Arts & Crafts: Building blocks for self-expression

Local camps provide variety of art forms — and various ways to grow

Campers practicing circus arts.
Photo by Barry Freniere, Shepherd Valley Waldorf School

For kids, art is more than just fingerpainting and doodling. It’s their best chance to learn about and express their own emotions, according to some child psychologists.

“Especially in the early years, children don’t have the words to express how they feel,” says local licensed counselor and art therapist Sue Wallingford. “But art involves their senses, bodies and minds. It builds their repertoire of feelings, and they can take these really chaotic feelings and make form out of it.”

Sure, not every kid needs therapy. But they can all benefit from self-expression. And opportunities for self-expression abound at local camps, which offer everything from sculpture, music and dance to storybook-making, and, yes, fingerpainting. Self-expression can also teach a child to self-soothe, boost confidence and open conversations between kids and parents.

The process of creating art also calms the nervous system, Wallingford says. That’s something art instructors notice, too: how the total absorption of creativity can make problems seem to disappear.

“Sometimes, a student will be having a rough day, or going through something bigger, but they see the concepts we’re working on, and really throw themselves into it,” says Ashley Machacek, an education assistant who teaches visual arts at the Arvada Center Summer Camps. “That doesn’t happen to every student, but it’s really wonderful to see them light up.”

Kids can also get a boost when their artwork is praised by their parents, says Lloyd Burch, co-owner of POSH paint and wine studio.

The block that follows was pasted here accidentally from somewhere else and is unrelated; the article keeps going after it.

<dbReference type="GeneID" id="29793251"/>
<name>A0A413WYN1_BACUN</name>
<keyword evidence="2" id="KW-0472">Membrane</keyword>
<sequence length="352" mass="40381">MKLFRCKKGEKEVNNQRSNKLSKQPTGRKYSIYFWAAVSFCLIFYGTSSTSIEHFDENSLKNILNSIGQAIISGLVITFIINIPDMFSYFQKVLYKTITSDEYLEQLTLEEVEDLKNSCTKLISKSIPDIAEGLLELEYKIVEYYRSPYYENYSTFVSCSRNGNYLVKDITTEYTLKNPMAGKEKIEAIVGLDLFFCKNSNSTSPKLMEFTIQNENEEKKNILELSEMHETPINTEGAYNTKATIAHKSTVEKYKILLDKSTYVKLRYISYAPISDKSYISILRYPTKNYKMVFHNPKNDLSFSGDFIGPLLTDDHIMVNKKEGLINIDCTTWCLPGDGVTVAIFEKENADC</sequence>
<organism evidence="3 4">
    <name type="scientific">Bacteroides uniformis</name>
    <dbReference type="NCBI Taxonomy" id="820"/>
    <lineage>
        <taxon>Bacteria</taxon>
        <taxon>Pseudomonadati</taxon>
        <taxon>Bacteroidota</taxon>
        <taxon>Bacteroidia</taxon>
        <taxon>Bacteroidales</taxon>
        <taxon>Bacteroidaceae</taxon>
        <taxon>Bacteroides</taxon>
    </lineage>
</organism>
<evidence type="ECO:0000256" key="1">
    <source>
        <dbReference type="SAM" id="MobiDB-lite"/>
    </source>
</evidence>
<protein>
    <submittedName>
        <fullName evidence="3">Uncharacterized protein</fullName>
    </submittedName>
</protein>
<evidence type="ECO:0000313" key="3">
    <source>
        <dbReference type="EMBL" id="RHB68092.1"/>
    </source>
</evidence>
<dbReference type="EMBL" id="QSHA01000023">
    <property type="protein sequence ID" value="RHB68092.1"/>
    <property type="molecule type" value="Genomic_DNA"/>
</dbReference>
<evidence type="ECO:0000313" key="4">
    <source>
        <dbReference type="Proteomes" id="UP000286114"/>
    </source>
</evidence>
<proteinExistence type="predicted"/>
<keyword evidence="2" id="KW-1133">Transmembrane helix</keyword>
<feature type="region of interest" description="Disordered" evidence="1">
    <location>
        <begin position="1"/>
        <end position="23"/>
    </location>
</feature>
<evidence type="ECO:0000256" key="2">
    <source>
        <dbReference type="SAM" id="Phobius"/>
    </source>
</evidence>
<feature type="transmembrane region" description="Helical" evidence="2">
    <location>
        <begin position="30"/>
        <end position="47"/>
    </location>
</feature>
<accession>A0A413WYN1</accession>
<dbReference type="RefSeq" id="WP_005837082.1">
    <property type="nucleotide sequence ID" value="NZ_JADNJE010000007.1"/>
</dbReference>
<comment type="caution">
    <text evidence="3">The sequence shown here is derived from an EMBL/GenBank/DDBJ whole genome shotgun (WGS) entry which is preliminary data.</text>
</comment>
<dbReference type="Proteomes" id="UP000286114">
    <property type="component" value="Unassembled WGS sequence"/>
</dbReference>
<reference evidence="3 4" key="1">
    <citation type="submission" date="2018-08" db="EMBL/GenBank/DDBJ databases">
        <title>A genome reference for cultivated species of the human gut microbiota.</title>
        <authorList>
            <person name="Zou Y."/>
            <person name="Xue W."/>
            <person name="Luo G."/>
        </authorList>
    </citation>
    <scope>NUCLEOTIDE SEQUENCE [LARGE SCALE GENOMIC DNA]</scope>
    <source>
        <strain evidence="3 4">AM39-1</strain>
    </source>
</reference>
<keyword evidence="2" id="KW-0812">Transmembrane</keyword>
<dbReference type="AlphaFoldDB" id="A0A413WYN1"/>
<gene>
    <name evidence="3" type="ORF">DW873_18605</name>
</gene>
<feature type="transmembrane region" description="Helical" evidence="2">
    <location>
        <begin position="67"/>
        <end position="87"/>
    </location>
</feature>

“The reactions of the parents to the kids’ paintings, that’s the real benefit,” Burch says. “The parents are praising the kids, the kids are feeling good. And if you feel good about yourself, you’re going to heal yourself. That’s one of the biggest things we saw. The art creates better relationships.”

At POSH’s last summer camp, where students painted their interpretation of themes like “Star Wars” and “Colorado Animals” on canvas, he observed their artistic progress, too.

“Especially the boys, because the first time, they slap paint on canvas and they’re done in 15 minutes,” Burch says. “The girls spend effort initially. Then the boys look around and see the other kids doing a better job. The next time they come in, they’ll spend 45 minutes. The third time, they’re so proud. You really see development.”

And that development is important. In brain development studies, says Wallingford, “art is a building block for later learning.”

Some art camps intentionally integrate other kinds of learning into art projects. At Arvada Center Summer Camps, Machacek teaches art history to her students.

“It’s not necessarily how you imagine art history,” she says. “It’s history hidden in the art projects we do.”

This summer, Arvada Center will launch new interdisciplinary camp classes.

“The interdisciplinary classes will teach how we can use writing, drawing and painting to create narratives,” says Machacek, who will teach the new class. “And our performing arts instructors are teaching based on books. And this summer, we’ll offer what we call ‘Awesome Art Packs,’ which pair together different kinds of art, so kids can learn performing arts and visual arts in the same day.”

Other art camps offer multiple artistic forms in the same day or same week, too. At local art camps, the opportunities for self-expression range from painting, music, and dance to woodworking, mask-making, and circus arts.

“The circus camp was great because the person they hired to lead the camp did a whole host of different activities, from doing backflips and juggling to balancing tricks,” says Jane Anderson, whose daughter will be enrolled in Shepherd Valley Waldorf School’s Circus Camp again this summer. Last summer, Anderson’s daughter practiced a balance beam and “clowning around” act.

“She felt empowered by that, because she made everybody laugh,” Anderson says. “The clown makeup, dressing up, trying new things, that’s therapeutic in itself. Kids have this freedom to create a show for the parents.”

Even kids who aren’t thrilled by art class may discover they’re artists at heart, learning their favorite way to improve their brain development, emotional intelligence and even family relationships.

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